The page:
Szu Ping ChanWed, July 19, 2023, 3:14 AM EDT
Inflation slowed at a faster-than-expected pace in June, amid a big fall in petrol prices and a slowdown in rising food costs.
Prices, as measured by the consumer prices index (CPI), rose by 7.9pc in the year to June, according to the Office for National Statistics (ONS).
This was down from 8.7pc in May and represents the lowest rate since March 2022, when prices were rising in the immediate aftermath of Russia’s invasion of Ukraine.
Economists had expected a less marked drop in the headline rate to 8.2pc. June’s surprise was the first lower-than-expected reading in months and came as underlying inflation also eased.
The fall in inflation was driven by a big drop in petrol and diesel costs, which are more than 20pc cheaper than a year ago when the Russian invasion triggered a massive spike in fuel and energy costs.
Food price inflation also eased, although prices are still 17.3pc higher than a year ago.
Core inflation, which strips out volatile price changes in food and energy, also eased to 6.9pc, which was below expectations that the rate would remain unchanged at 7.1pc.
Grant Fitzner, the ONS’s chief economist, said the more marked drop in the headline rate showed the UK was “catching up with the falls we’re seeing in other similar countries”.
Inflation in Germany currently stands at 6.8pc, while June’s headline rate eased to 5.3pc in France.
Mr Fitzner partly blamed the UK’s energy price cap for keeping inflation high relative to other countries.
He told the BBC: “If you look specifically at energy prices… in most other countries when energy prices change, electricity and gas prices paid by consumers change.
“In the UK, they used to adjust every six months and now every quarter and that builds a lag into those price adjustments, which means it can often take a month or two longer for changes in market energy prices to flow through to consumers.”
Mr Fitzner suggested that changes to the July price cap would help to drive the headline inflation rate even lower.
He added that more relief for consumers was on the way in shop prices, with the ONS seeing “very big falls” in raw materials costs and factory gate prices.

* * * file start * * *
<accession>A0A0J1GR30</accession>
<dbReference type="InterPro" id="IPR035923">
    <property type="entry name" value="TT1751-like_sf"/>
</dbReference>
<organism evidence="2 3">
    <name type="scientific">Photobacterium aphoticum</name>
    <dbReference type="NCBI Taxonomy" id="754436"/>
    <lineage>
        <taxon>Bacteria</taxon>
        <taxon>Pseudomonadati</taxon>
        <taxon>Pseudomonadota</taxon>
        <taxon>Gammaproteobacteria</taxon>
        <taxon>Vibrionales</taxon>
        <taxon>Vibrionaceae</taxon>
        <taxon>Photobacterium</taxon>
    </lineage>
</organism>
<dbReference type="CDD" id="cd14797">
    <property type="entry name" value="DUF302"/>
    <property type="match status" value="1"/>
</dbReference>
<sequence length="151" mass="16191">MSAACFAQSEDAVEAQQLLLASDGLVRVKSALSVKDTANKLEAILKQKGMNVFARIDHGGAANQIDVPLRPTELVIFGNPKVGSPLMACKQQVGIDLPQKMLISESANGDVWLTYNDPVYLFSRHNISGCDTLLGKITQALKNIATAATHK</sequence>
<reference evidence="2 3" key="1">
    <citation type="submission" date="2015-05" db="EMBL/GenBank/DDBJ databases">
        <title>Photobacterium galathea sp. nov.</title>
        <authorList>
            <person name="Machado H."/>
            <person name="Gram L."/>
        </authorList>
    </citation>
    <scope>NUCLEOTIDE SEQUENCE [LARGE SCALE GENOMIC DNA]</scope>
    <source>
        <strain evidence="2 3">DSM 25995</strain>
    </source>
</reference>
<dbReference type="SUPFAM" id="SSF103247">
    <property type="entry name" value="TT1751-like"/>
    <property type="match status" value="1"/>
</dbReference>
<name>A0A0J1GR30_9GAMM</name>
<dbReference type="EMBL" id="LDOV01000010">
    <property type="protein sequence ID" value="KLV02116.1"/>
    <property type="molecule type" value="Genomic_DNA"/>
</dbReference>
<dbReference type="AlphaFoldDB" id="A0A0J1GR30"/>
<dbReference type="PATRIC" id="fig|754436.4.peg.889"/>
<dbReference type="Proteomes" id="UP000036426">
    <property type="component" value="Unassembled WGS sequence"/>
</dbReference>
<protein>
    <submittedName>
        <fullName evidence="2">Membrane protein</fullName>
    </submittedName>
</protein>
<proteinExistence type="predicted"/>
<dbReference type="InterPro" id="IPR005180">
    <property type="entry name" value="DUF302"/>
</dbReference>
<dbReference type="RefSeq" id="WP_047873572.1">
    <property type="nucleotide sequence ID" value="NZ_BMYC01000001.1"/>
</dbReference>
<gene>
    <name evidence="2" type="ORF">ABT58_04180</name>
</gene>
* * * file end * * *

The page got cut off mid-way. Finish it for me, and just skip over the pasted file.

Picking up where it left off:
Prices paid by businesses for materials fell 2.7pc in the year to June, down from a peak of 24.5pc in what Mr Fitzner described as “really dramatic falls”, while factory prices were “virtually flat,” Mr Fitzner said.
He added: “Typically producer prices lead consumer prices by three to four months. So certainly if you look at the pipeline, that looks encouraging.”
The data eases pressure on the Bank of England to keep interest rates higher for longer.
June’s inflation figure was in line with the Bank’s forecasts of a steep drop in inflation, although the rate remains well above its 2pc target.
The pound plunged as much as 0.7pc to below $1.30 after the inflation number was published as traders pared back bets on rate rises.
While the bigger-than-expected fall is likely to feed through to mortgage rates in the coming weeks, economists said it may not be enough to prompt a pause in interest rate rises.
Officials have lifted rates 13 times since December 2021 to 5pc. While many analysts are now ruling out another half a percent hike in August to tame inflation, traders still expect the base rate to peak at around 5.75pc.
Yael Selfin, chief economist at KPMG, said the Bank “is unlikely to substantially change its hawkish policy stance as inflation continues to run significantly above target”.
She noted that even in the Bank’s predictions inflation was not expected to ease back to its 2pc target until 2025.
Ms Selfin said: “We expect inflation to average 7.5pc this year before falling to 3pc in 2024.”
Mr Fitzner said: “[Inflation is] falling as we’ve seen in other countries, but it still looks like we may have the highest rate of inflation in the group of seven countries. So still some way to go.”
Jeremy Hunt suggested that there would be no room for tax cuts until inflation has been vanquished.
While the Chancellor welcomed the inflation drop, he said: “We aren’t complacent and know that high prices are still a huge worry for families and businesses. The best and only way we can ease this pressure and get our economy growing again is by sticking to the plan to halve inflation this year.”